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Strikers won’t give employer ‘a blank cheque’ - Spencer Lucas

Re: Article “Strike impacting kids’ mental health services,” which appeared in the Nov. 24 editions of Northern Life. The membership of OPSEU Local 666 is currently on strike in a labour dispute with the Sudbury Child and Family Centre (CFC).
Re: Article “Strike impacting kids’ mental health services,” which appeared in the Nov. 24 editions of Northern Life.

The membership of OPSEU Local 666 is currently on strike in a labour dispute with the Sudbury Child and Family Centre (CFC).

CFC has offices in Chapleau, Little Current, Espanola and Greater Sudbury, and provides mental health services to over 2,300 children, teens and families. We work individually with children and families and in partnership with schools, pediatricians, family doctors, child psychiatrists, Children’s Aid, the courts, and many other community services.

Two major issues leading to the impasse in bargaining are hours of work and job security.
Early in the strike, the employer misled the public on one of the key issues, and suggested that the employees are not being client responsive by not providing extended hours of work.

This is simply not true. We currently provide a great deal of flexibility within our schedule, which includes after hours work at no additional cost to the employer. We see clients as early as 6 a.m. and as late as 10 p.m. in various settings.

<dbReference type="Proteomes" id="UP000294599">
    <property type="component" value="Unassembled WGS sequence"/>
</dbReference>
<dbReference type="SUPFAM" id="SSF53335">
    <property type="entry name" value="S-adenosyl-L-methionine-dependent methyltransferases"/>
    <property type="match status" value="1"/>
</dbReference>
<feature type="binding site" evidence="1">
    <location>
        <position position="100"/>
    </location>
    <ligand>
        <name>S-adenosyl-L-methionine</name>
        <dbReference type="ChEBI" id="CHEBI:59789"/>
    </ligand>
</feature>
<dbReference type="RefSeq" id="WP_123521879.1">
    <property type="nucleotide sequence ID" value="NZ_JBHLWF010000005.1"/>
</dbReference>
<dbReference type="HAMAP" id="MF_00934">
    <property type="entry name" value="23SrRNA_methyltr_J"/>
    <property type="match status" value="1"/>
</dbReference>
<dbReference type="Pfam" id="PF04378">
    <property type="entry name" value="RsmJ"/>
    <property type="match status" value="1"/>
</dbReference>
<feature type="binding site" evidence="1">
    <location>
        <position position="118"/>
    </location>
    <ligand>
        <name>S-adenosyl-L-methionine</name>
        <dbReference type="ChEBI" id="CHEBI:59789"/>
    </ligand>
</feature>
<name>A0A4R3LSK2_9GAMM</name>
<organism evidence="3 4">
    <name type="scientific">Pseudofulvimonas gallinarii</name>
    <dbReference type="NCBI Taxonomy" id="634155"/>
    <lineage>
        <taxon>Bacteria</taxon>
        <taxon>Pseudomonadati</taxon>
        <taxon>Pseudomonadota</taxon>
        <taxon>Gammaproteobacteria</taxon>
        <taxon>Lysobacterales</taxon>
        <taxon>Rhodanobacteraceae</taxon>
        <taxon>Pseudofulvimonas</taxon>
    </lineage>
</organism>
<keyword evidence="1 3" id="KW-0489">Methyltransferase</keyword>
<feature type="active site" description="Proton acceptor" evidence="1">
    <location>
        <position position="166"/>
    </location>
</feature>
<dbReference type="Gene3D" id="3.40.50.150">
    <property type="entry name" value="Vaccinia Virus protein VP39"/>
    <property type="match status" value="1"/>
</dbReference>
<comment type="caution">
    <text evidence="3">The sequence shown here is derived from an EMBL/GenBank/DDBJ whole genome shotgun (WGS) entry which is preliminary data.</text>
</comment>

The employer is not willing to share the plan for extended hours, and wants to introduce a new article in our collective agreement that will give the carte blanche to make major changes without consultation and with veto power over other articles of the collective agreement.

This is a serious concern for union members. In the past, the employer has ignored warnings from the union about expansion of programs, which led to a massive deficit and staff layoffs.
Indeed, union membership has decreased from 130 to 83.

It is worth stressing that the deficit increased from minimal to what the employer reported as a “financial crisis.”

Moreover, in 2009, the union membership agreed to five days off without pay, which is nearly a two per cent pay cut, to address the deficit and to avoid layoffs and program closures which occurred anyway.

The current offer essentially would mean that we have accepted a five year pay freeze. Meanwhile, the salary of the executive director has made the sunshine list, and has increased by approximately 45 per cent since 2005.

The decision taken by members of OPSEU local 666 to be on strike was not easy. The employer refused to negotiate, even in the presence of the mediator Nov. 18, leading to a strike for the first time ever in CFC history.

OPSEU Local 666 wants to get back to the bargaining table, but we are not prepared for our collective agreement to be a blank cheque. We want to bargain in good faith, but not blind faith. The children and families we serve deserve better.

Spencer Lucas
chair of the OPSEU Local 666 strike communications committee

Posted by Vivian Scinto



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